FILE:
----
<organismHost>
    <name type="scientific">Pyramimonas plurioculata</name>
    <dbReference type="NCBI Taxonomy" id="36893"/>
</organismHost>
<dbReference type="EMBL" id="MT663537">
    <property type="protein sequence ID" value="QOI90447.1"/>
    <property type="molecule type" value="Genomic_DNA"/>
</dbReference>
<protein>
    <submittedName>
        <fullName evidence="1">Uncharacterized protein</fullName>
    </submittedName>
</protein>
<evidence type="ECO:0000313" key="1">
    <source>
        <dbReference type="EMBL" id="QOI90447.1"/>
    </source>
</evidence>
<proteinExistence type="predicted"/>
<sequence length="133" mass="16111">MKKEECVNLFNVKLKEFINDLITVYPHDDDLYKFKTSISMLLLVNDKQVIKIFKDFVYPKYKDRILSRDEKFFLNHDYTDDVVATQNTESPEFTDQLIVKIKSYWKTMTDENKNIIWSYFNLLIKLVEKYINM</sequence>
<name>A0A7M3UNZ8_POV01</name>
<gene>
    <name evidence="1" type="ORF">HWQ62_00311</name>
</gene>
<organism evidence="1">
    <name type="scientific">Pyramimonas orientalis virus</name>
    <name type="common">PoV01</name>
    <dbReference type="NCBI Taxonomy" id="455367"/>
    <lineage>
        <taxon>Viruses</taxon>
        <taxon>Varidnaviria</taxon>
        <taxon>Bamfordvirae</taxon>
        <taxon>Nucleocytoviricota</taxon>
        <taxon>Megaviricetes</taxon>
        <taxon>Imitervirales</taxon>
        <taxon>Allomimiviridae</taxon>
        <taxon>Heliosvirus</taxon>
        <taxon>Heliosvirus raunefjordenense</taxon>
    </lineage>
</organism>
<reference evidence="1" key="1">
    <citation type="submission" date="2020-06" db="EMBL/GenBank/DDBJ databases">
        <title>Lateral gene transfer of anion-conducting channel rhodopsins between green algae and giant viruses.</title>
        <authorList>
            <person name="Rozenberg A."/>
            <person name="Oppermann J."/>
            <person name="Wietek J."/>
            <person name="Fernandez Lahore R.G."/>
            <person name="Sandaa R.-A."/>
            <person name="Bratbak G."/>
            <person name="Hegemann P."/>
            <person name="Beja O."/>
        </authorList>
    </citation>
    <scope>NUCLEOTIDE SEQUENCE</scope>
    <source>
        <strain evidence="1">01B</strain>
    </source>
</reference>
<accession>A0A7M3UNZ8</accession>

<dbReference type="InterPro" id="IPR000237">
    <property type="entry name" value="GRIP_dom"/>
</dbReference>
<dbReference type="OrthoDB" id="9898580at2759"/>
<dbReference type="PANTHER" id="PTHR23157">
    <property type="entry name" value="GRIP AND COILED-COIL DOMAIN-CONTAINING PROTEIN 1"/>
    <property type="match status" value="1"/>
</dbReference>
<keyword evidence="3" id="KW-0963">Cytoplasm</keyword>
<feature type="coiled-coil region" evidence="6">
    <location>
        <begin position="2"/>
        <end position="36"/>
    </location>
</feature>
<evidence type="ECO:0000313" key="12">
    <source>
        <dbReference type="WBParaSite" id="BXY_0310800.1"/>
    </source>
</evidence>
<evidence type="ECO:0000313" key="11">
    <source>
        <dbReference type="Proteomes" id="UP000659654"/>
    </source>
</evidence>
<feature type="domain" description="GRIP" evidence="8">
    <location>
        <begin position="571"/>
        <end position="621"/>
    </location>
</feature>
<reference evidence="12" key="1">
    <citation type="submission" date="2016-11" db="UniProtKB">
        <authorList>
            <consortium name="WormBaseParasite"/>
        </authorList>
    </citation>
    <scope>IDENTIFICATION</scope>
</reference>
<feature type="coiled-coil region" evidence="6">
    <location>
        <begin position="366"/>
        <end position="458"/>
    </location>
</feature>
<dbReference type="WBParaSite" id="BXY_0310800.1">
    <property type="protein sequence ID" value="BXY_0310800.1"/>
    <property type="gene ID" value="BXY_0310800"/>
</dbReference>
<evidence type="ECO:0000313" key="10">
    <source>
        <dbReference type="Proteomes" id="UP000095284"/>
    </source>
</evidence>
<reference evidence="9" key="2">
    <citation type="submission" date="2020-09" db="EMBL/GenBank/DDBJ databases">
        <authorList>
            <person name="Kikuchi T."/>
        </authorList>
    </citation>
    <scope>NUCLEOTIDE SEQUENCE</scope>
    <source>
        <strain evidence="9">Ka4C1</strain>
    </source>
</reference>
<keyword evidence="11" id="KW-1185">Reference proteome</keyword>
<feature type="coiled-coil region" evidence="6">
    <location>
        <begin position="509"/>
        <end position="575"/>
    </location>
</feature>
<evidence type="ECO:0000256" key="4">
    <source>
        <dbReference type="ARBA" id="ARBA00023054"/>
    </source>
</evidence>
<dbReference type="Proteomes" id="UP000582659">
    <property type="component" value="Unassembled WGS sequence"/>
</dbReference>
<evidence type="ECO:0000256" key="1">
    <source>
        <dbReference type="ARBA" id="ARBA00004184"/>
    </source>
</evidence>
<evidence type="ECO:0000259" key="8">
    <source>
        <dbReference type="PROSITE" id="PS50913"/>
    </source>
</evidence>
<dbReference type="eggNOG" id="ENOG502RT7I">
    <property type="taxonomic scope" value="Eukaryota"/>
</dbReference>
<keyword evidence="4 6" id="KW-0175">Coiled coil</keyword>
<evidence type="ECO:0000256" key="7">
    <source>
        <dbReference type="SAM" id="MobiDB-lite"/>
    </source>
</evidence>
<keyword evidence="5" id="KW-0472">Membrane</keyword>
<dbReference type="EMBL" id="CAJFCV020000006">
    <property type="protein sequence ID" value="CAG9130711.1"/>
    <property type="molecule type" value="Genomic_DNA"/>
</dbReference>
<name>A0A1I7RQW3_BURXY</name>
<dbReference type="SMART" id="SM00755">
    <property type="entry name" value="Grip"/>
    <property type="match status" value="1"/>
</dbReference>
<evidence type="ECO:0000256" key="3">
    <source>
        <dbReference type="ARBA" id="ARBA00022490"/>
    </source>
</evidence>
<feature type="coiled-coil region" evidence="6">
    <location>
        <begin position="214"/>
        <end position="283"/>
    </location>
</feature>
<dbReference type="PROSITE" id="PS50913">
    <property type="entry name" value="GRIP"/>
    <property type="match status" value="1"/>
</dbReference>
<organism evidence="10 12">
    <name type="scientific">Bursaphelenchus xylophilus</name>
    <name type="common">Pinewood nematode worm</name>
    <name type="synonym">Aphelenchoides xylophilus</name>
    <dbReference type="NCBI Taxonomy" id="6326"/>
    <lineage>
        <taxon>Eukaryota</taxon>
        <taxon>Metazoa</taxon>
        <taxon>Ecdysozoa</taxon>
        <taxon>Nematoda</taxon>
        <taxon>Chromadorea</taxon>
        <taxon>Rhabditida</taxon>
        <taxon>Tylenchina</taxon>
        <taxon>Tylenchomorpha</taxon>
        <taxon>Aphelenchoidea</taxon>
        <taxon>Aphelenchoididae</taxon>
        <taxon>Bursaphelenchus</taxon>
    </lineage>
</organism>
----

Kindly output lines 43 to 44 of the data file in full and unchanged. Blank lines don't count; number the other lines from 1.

        <title>Lateral gene transfer of anion-conducting channel rhodopsins between green algae and giant viruses.</title>
        <authorList>